I know that this will not be my last unless I decide to quite running on the trails. I don't see that happening anytime soon.

Happy Trails.

The Cool Down Runner

Monday, February 19, 2018

A little dirt makes for a better run

So this morning, I checked the Whitewater Center website, and to my surprise, I saw that the trails were open.

Ok, well, I thought some rain rolled through last night but may be not as much as I thought. When I went past the guard shack, the green flag was waving. This confirmed what I saw on the website.

I laced up my new trail shoes and headed off on the Figure 8 trail and then the Thread trail. The trails were definitely wet and slippy. By 2 miles in my new shoes were covered in mud so were my legs. Normally, I would have done a road run, but since this was President day, and floating holiday for my company, I had the time and the opportunity to hit the trails. A few of the hill climbs were a bit tricky. I could not churn straight up the hill. I had to do this side to side thing to make it to the top. Otherwise, my run was pretty much uneventful.

Of course, I always enjoy any run that turns muddy. This reminds of the days when my mother would tell me to stop splashing through every mud puddles. Now, I go through every one of them making an even bigger splash. However, I still get this eerie feeling that she is looking down on me and frowning – may be just a little bit. LOL.

Anyway, as I was driving out by the guard shack, I noticed that they had switched up the flags. Apparently, in hour or so that I was out running, the trail were determined to be a bit to wet. Luckily, I was finished so no way to undue my run.

You can never get too much mud on you,

The Cool Down Runner

Saturday, February 17, 2018

Charlotte 10 Miler 2-17-18 Race Recap

At some point in the past, someone has told me that what goes up, must come down. I guess the reverse is true as well.

In the Charlotte 10 miler we go down, down, and, down, and down some more in the first couple of miles. Everyone looks strong running downhill.

Then, we tackle a few hills thrown between miles 3 and 5, but they are not bad. They help break up running on the greenway.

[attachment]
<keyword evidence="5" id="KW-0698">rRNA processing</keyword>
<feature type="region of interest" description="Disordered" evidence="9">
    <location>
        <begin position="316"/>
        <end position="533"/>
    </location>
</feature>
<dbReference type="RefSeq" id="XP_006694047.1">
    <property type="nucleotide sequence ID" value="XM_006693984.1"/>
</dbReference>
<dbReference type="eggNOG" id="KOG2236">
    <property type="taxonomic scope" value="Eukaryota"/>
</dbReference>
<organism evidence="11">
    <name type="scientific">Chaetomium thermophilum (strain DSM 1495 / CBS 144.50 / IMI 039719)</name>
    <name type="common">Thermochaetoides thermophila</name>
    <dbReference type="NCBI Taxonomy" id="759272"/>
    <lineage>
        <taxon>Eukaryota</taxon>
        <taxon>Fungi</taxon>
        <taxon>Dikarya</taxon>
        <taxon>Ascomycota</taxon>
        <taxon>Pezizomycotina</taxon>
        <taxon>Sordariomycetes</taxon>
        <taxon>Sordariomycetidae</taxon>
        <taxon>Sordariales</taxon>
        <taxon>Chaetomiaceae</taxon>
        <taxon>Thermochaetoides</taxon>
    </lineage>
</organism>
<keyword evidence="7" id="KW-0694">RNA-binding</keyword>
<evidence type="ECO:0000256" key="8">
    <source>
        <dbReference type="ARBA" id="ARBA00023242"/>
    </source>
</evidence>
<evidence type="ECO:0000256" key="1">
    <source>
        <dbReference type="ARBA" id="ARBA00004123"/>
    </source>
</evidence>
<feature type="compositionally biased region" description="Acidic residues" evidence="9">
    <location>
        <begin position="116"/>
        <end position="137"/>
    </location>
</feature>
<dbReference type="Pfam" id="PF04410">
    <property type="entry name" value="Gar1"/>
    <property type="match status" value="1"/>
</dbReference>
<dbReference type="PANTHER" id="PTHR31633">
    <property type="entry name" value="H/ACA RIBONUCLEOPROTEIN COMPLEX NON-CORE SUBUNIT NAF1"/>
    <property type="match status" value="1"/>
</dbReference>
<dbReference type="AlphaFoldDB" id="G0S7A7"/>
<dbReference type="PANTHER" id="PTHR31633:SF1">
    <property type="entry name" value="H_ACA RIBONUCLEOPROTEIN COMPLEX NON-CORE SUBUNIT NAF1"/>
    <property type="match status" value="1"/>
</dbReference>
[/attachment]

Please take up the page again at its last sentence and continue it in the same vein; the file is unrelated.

Around 8 miles, we exit the greenway for the last couple of miles on the road which took us through a side neighborhood. Here's where the real climbing comes into play. I guess what makes the final hill such a challenge is that it climbs so much in just a short period of distance.

Up to this point, I thought I was managing my race fairly week. Dan, Ryan, and few others made up our little group leaving the start. Ryan looked strong heading into the greenway but then he drifted back. Meanwhile I was working hard to stay with our group. Warming up, I just felt tired today. My legs didn't have any pop in them. This partly explains why they were opening some distance on me, and the fact they were in better shape than me. Through miles 3 to 5, I felt like I was struggling. The hills were kicking my “but”.

I went through 5 miles in 30:30, but I wasn't feeling good about it. However, keeping me motiviated was catching the two guys in front of me. The first guy, I caught around 6 miler. The second guy, I caught him about 8 miles. We ran together until we hit the hill. Then, he says to me: "come on”. I wish. I felt like I was crawling up the hill. My quads were burning. I just wanted to get to the top and more so the finish.

He opened a small gap on me during the final climb. I thought I could close it back in the last mile, but it never happened. I watched his back as he stayed just out my reach all the way to the finish.

I really felt tired the entire race and never felt like I had any punch in my legs. They simply refused to turn over any faster. This is one of the cases where the mind was willing but the body was not.

Overall, I was still pleased with my effort. I ran 61:14 which is about 20 second faster than I ran this race 2 years ago. This put me 1st in my age.

Mostly, I was really happy that the rain held off. The greenway boardwalks get slippery when they are wet. Makes it very easy for a runner to down.

After two straight weekends of racing, I am looking forward to some downtime from racing next weekend. February is half over, and this brings a lot of good racing in March. I need to get my leg mojo back.

See you on the roads,

The Cool Down Runner

Friday, February 16, 2018

Caution - Warm Days a head

Walked outside yesterday, and wondered where all of the cold weather went. Suddenly, my body is fighting to compensate for the sudden change in temperatures. Sweat poured down the sides of my face.

As much as I am ready to pack away my cold weather running gear, this likely isn’t the right time yet. Give it until mid March and maybe even the first of April. The trees will be in full bloom. The time will be right to pack way my winter gloves and hats for the roughly the next 6 months.

That is until a stiff cool fall breeze comes blowing across Charlotte, but let’s not rush it just yet.

I like the warm days. 

Although, this reminds of something that a buddy once said to me. He preferred it cold. He said that as it gets colder that he could always put on another layer of clothes but when it is hot, you can only take off so much.

Every time that I am running down the street and sweat drops off my cap, I smile because I remember back to that conversation with him.

So go grab some miles. It is awesome outside. Sweating is a good thing. LOL

The Cool Down Runner